Huntley hot-air balloon landing deemed compliant by FAA

HUNTLEY — Although it has triggered questions from local authorities, a hot-air balloon landing this week in a Huntley neighborhood did not violate any federal regulations, according to the Federal Aviation Administration.

The balloon, which had four passengers in tow, took off Tuesday from Sky Soaring Airport near Hampshire. It later landed around 7:30 a.m. in Huntley at the intersection of Songbird Lane and Windy Prairie Drive, prompting emergency calls and responders.

There were no injuries or damage from the balloon landing.

"The FAA found no regulatory violation in terms of rules of flight," FAA spokeswoman Elizabeth Cory said Friday.

Cory added regulations prohibit carelessness and recklessness during operation, and in this case, after speaking with pilot Chad Morin, owner of Nostalgia Balloons, neither were found.

On Wednesday, Huntley Police Chief John Perkins explained no local penalties were being considered at first because the landing was thought to be due to an emergency.

Perkins added he started reconsidering after reading comments made by Morin to the media, indicating the landing was made by choice, and not necessity.

Morin, on Friday, maintained he did not land because of an emergency of any sort, but rather because he thought the intersection to be an opportune landing spot.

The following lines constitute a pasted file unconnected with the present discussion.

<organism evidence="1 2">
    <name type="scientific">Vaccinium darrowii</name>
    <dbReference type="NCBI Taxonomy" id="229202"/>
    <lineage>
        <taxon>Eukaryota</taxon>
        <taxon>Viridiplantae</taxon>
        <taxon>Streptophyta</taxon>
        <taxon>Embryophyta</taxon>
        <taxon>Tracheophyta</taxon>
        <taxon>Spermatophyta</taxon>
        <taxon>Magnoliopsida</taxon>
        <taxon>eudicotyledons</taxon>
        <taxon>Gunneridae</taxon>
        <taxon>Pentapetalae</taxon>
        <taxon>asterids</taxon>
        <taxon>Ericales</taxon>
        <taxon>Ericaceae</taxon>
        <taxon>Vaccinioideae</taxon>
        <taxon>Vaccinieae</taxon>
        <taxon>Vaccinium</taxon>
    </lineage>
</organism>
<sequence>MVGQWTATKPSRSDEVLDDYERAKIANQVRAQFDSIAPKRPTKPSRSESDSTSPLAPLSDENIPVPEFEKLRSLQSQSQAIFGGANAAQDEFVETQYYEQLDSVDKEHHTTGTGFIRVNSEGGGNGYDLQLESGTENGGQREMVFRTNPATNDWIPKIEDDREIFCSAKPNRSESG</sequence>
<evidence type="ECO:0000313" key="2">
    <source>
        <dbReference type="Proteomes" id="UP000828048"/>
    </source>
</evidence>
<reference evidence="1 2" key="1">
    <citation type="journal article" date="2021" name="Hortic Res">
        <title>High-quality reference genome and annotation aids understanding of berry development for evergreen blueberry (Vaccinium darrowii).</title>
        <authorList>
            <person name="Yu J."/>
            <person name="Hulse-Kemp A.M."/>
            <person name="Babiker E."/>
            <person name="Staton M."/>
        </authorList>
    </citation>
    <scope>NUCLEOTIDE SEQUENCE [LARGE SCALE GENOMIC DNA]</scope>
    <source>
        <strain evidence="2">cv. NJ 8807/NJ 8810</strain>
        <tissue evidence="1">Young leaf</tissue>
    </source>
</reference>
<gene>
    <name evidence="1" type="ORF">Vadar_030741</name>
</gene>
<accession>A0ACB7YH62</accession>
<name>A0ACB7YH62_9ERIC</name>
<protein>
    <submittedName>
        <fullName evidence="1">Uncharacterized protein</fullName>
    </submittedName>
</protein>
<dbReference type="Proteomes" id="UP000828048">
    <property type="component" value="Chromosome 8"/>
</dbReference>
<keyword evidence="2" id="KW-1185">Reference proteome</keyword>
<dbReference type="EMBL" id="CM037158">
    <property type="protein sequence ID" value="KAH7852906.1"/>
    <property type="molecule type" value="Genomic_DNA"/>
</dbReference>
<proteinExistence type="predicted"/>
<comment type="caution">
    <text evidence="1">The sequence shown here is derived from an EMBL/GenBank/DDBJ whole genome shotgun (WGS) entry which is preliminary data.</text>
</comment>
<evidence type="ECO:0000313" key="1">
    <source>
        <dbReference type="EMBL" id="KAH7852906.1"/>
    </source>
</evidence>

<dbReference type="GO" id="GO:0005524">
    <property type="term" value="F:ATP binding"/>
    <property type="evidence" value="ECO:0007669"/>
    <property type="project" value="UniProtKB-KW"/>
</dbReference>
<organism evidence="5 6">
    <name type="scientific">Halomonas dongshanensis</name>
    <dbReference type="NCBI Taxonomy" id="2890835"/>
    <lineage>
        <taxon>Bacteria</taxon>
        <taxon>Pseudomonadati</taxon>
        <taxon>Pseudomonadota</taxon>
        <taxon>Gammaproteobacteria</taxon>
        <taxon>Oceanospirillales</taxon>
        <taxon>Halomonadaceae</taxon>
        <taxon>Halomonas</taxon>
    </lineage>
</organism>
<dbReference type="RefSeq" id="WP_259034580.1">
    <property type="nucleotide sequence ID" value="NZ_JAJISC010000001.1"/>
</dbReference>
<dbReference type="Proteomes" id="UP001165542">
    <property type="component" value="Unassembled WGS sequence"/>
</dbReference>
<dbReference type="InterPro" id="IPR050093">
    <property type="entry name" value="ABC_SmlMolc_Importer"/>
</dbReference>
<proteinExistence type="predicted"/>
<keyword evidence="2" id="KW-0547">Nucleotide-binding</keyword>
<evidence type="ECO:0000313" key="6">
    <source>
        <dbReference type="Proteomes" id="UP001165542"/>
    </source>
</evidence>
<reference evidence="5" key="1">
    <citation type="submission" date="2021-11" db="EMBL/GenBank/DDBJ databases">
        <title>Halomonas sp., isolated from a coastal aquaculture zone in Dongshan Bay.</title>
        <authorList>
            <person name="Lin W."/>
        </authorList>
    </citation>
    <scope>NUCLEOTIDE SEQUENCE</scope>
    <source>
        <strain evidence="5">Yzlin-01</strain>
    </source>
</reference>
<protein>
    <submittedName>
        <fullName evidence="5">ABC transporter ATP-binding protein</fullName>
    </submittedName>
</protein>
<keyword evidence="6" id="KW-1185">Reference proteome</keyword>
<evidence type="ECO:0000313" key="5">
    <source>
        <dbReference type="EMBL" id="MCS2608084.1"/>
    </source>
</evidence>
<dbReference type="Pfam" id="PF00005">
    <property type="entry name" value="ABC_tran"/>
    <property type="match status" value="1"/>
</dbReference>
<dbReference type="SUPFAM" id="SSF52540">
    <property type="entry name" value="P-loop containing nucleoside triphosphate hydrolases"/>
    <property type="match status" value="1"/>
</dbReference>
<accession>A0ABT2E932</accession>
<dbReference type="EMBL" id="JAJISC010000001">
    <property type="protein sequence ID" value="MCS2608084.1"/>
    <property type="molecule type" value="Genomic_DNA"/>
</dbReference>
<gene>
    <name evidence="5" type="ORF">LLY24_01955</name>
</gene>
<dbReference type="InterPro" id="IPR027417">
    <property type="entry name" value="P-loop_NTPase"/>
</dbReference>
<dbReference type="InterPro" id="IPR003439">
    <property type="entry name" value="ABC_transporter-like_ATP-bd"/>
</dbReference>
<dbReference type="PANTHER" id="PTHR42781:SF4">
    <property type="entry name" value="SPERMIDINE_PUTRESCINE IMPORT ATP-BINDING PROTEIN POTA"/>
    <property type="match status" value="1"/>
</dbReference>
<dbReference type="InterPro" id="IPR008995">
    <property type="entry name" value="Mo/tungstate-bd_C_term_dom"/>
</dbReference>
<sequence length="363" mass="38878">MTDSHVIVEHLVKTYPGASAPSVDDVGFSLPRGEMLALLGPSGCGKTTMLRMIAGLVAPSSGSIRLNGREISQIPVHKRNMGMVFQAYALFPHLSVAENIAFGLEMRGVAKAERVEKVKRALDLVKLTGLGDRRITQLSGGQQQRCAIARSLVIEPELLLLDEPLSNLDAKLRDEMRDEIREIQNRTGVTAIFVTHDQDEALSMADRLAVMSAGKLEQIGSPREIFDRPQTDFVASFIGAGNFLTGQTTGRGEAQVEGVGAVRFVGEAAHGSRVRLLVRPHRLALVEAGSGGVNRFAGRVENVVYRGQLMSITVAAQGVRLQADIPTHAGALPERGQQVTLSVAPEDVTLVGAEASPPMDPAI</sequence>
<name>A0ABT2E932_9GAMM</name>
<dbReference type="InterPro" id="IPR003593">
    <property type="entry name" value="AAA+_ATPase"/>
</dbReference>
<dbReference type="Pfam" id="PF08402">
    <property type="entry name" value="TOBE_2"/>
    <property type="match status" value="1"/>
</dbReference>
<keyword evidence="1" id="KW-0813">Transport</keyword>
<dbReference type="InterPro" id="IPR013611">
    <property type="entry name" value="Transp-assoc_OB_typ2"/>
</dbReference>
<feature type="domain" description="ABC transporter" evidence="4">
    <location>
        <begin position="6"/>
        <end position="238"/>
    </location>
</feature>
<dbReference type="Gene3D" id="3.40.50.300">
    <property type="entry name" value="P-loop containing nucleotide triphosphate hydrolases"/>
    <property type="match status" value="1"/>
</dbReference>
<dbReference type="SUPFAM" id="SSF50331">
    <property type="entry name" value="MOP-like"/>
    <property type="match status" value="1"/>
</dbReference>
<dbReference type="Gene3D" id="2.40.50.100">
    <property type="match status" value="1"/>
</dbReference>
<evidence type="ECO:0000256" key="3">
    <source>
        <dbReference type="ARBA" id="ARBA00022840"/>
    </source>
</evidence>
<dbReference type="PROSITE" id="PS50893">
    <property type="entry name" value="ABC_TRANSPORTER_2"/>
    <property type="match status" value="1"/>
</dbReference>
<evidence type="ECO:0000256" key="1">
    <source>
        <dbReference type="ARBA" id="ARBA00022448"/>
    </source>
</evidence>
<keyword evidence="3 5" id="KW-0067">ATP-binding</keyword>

"If you pass up too many good landing spots, you could run out of landing spots," Morin said.

Deputy Chief Mike Klunk on Friday said charges were no longer being considered, but future discussion about a hot-air balloon ordinance may be in order.

In Crystal Lake, hot-air balloons are prohibited from landing within city limits, barring certain emergency situations, according to Crystal Lake Chief of Police James Black.

"From a public safety standpoint, we certainly don't want a balloon landing in the middle of downtown just for the sake of doing it," Black said.

He said he believed the original ordinance, which outlined provisions for aircrafts, was adopted in 1999 and later amended in 2012 to include the provision for balloons.

After the incidents over the last two weeks — a separate balloon landing on Friday, June 20 resulted in minor injuries to one person and damage to a Huntley golf course — authorities in Huntley are planning research of their own.

"That's something that's being thrown around," Klunk said. "We've had two incidents in the last (two weeks) and zero before that. … We understand Crystal Lake has an ordinance and we're looking at that, but it's just a discussion at this point."

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